Blake Farmer | Nashville Public Radio

Blake Farmer

Senior Health Care Reporter

Blake Farmer is Nashville Public Radio's senior health care reporter. In a partnership with Kaiser Health News and NPR, Blake covers health in Tennessee and the health care industry in the Nashville area for local and national audiences.

Blake has worked at WPLN throughout his career, most recently serving as news director and primary editor for the newsroom. Previously, his reporting focused on education and the military. He's also enjoyed producing stories about midnight frog gigging and churches holding gun raffles. 

Growing up in East Nashville, Blake attended Lipscomb Academy. He went to college in Texas at Abilene Christian University where he cut his teeth in radio at KACU-FM. Before joining WPLN full time in 2007, Blake also wrote for the Nashville City Paper and filed international stories for World Christian Broadcasting.

An active member and past-president of the Society of Professional Journalists Middle Tennessee Chapter, Blake has also won numerous regional and national awards from the Associated Press, RTDNA and PRNDI. In 2017, his alma mater honored him with the Gutenberg Award for achievements of journalism graduates. 

This may say more than anything: he always keeps his audio recorder handy, even on vacation, just in case there's a story to be told.

Ways to Connect

Sergio Martinez-Beltran / WPLN

The Tennessee House has voted to use additional tax revenue from online shopping to expand Medicaid for a small but desperate group of patients. But the idea still faces some hurdles, including questions from the state Senate.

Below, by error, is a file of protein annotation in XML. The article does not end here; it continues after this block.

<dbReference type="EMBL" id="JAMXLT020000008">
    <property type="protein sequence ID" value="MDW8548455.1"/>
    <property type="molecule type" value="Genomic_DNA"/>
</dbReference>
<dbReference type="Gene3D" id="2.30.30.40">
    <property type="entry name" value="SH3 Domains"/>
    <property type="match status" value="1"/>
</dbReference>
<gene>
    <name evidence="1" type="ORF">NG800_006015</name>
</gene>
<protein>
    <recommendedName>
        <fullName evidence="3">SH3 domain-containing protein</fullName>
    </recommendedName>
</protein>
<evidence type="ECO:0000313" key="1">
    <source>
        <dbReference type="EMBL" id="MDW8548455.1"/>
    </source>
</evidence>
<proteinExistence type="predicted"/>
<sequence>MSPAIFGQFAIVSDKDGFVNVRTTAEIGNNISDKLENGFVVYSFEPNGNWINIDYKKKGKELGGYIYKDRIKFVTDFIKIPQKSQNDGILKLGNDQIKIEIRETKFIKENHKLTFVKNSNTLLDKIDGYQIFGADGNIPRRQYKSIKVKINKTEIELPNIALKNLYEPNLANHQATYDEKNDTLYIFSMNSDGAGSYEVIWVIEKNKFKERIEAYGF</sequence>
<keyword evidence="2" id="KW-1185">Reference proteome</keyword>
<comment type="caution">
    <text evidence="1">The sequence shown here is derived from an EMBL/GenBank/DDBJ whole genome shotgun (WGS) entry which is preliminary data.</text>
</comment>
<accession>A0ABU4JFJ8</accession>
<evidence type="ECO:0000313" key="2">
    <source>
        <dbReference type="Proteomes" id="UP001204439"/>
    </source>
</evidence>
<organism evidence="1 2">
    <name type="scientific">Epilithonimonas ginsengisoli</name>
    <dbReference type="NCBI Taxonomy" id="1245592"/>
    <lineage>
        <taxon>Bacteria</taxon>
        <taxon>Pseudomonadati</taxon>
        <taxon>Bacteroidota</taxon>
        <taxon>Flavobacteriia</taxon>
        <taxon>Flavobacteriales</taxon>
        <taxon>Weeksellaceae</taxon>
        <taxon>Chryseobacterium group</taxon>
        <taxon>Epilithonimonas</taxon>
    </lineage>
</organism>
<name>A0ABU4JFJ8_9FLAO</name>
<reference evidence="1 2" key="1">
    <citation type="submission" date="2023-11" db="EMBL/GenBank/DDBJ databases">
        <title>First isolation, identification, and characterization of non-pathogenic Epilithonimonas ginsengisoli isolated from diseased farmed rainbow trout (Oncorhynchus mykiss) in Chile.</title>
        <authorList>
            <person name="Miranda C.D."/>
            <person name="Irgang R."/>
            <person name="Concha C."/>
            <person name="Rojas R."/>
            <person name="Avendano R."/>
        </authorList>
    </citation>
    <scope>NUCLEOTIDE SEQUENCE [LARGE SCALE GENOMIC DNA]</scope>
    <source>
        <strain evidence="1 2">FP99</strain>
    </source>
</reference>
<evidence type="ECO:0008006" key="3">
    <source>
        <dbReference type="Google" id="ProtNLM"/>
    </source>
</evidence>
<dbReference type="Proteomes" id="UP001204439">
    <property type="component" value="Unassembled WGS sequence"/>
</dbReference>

The House approved a state budget Wednesday that includes $27 million so children with severe disabilities can be covered by the state's Medicaid program, even if their parents make too much money to qualify otherwise.

courtesy TDOH

Even the one case of measles confirmed in East Tennessee last week has triggered a costly emergency response. The state's Department of Health treats every patient like a ticking time bomb.

Blake Farmer / WPLN

Nashville's first mass-casualty ambulance is now operational, ahead of what's expected to be the biggest tourist drawn in city history.

Katja Fuhlert / via Pixabay

A single case of measles has Tennessee health officials on their guard. The illness comes amid a national scare related to decreased vaccination rates.

Blake Farmer / WPLN

Agents were already in the field making arrests this week as federal prosecutors announced the indictments of 32 medical professionals in Tennessee and 60 across the Appalachian region. They're each accused of opioid-related crimes. And this time, other government workers were also mobilized in response, looking for desperate patients.

Blake Farmer / WPLN

On Wednesday, federal authorities unsealed indictments charging 60 people with crimes related to opioid prescriptions and pain management. And more than half of the people accused by the U.S. Justice Department worked in Tennessee.

Blake Farmer / WPLN (File photo)

Gov. Bill Lee is seeking nearly $25 million to treat hepatitis C in prisons over the next year. The contagious liver disease can be serious and spreads through contact with the blood of an infected person.

J.Barande / École polytechnique via Flickr

The health care industry is again the top target for cyberattacks. An annual survey finds that hospitals and health systems represented one quarter of U.S. data breaches in 2018.

The new anti-abortion tilt of the U.S. Supreme Court has inspired some states to further restrict the procedure during the first trimester of pregnancy and move to outlaw abortion entirely if Roe v. Wade ever falls. But the rush to regulate has exposed division among groups and lawmakers who consider themselves staunch abortion opponents.

Blake Farmer / WPLN

Tennessee's rural hospitals are contemplating a new way to get paid in an effort to stave off their demise. Until now, there have been few solutions put forward — other than having the state expand TennCare to include the working poor, which is unlikely. The latest idea asks insurance companies to prop up rural hospitals, even as they treat fewer patients.